It can be hard to look back at the year that was 2020 and even begin to think about the year to come, let alone make New Year’s Resolutions. With so much uncertainty over when normal life might return, any sort of prediction can seem like a fool’s errand. But it can also be the perfect moment to take a step back and evaluate what life we want for ourselves. For some of us, that might mean finally getting a grip on our finances, and putting the days of fearing to look at our bank accounts behind us. If you want to be one of those people, here are some suggestions for New Year’s Resolutions for your financial life.
Track all your expenses for a single month
This is maybe the most impactful resolution you can commit to, but maybe also the hardest. Write down every single euro and cent you spend for one month, so you know exactly where your money goes. This is the first step in figuring out where you can save money.
There are ways to make this task easier. If you use multiple bank accounts or credit cards, consolidate it all in one. If you’re a Vivid user, and you manage to switch over most or all of your spending to your Vivid account, you can use our spending analysis tool in the app to do most of the heavy lifting for you.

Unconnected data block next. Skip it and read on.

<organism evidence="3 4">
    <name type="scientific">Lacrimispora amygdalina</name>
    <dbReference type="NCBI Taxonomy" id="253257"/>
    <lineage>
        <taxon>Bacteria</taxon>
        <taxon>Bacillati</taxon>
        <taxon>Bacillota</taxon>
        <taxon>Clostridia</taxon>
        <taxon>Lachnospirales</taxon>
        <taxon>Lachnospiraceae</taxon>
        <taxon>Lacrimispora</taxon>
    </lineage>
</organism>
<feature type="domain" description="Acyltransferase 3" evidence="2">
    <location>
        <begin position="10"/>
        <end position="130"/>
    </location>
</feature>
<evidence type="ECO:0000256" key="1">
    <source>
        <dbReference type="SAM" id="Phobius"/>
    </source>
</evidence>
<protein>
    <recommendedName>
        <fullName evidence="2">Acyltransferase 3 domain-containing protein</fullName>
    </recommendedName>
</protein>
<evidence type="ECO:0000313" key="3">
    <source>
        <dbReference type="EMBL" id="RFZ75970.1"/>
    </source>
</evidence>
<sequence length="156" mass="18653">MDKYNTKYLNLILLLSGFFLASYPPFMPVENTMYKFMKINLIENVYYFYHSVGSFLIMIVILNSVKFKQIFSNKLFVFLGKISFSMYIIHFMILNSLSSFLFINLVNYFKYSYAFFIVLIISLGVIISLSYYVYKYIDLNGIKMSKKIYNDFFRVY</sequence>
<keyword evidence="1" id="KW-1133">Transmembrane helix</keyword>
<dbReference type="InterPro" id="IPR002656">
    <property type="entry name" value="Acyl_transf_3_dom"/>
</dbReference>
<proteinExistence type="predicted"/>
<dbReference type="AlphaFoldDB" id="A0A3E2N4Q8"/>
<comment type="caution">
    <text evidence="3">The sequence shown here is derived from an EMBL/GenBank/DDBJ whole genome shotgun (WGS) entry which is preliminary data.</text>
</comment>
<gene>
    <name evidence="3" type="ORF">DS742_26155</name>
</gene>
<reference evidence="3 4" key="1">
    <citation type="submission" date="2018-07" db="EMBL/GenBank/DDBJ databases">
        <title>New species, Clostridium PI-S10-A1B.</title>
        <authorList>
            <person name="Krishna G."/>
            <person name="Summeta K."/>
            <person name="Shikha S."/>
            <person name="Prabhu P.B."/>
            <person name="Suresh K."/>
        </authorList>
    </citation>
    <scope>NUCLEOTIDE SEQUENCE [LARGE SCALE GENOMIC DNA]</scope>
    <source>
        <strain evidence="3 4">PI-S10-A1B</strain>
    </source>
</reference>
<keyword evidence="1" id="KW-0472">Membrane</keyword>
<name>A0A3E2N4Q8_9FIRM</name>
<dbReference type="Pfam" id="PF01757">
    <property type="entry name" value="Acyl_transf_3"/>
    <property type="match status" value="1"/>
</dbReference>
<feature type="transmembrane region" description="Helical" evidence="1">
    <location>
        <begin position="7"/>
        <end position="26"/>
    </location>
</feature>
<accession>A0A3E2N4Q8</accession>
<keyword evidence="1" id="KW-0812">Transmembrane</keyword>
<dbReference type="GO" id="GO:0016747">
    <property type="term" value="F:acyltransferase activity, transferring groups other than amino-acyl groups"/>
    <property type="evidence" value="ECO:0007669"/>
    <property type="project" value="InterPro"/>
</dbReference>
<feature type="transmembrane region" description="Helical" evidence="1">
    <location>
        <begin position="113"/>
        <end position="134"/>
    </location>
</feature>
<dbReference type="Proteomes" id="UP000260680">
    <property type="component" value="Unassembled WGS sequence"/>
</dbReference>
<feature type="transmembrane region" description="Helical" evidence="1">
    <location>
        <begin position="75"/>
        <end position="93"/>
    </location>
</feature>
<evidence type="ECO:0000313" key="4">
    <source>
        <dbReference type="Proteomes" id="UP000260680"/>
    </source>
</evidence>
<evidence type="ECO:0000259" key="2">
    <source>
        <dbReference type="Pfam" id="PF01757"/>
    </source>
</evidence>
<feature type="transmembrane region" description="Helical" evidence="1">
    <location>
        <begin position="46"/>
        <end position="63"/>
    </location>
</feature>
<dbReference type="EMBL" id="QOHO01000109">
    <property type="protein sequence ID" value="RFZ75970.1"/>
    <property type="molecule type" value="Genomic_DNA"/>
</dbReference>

But don’t be passive about it. Keep a money diary, where each week you write down what you spent and where you spent it. You might be surprised where your money went by the end of the month.
And if you enjoyed yourself, keep it going for the next month.
Set up different Pockets for your everyday expenses
This is a decades-old trick from personal finance experts. In the past, they would recommend people keep jars, where at the beginning of a month they would put in a set amount of cash in for groceries, utilities, recreation, going out, and other spending categories. By limiting the amount ahead of time, people were far less likely to go over their budget, without feeling majorly restricted.
You don’t need to use jars. After all, it’s the 21st century, and we have digital banking apps that make life easier. Make a Pocket for each category, and if you want, set up a virtual card for each one. Commit to only spending what’s you put in the pocket for the whole month, and see if that helps keep you on track.
Commit to a savings goal, and then make it smaller
Yes, you read that right. Figure out an amount you can set aside per month. Multiply it by 12 to get your yearly goal. Then, take two months away from it.
If you manage to put away your savings amount for 5 months, you can take the amount from the sixth month and put it into a fund for frivolous expenses — things you allow yourself to buy without a shred of guilt. It will not only help keep you on track, but you might find yourself enjoying the frivolous fund much more than if it had been a normal purchase.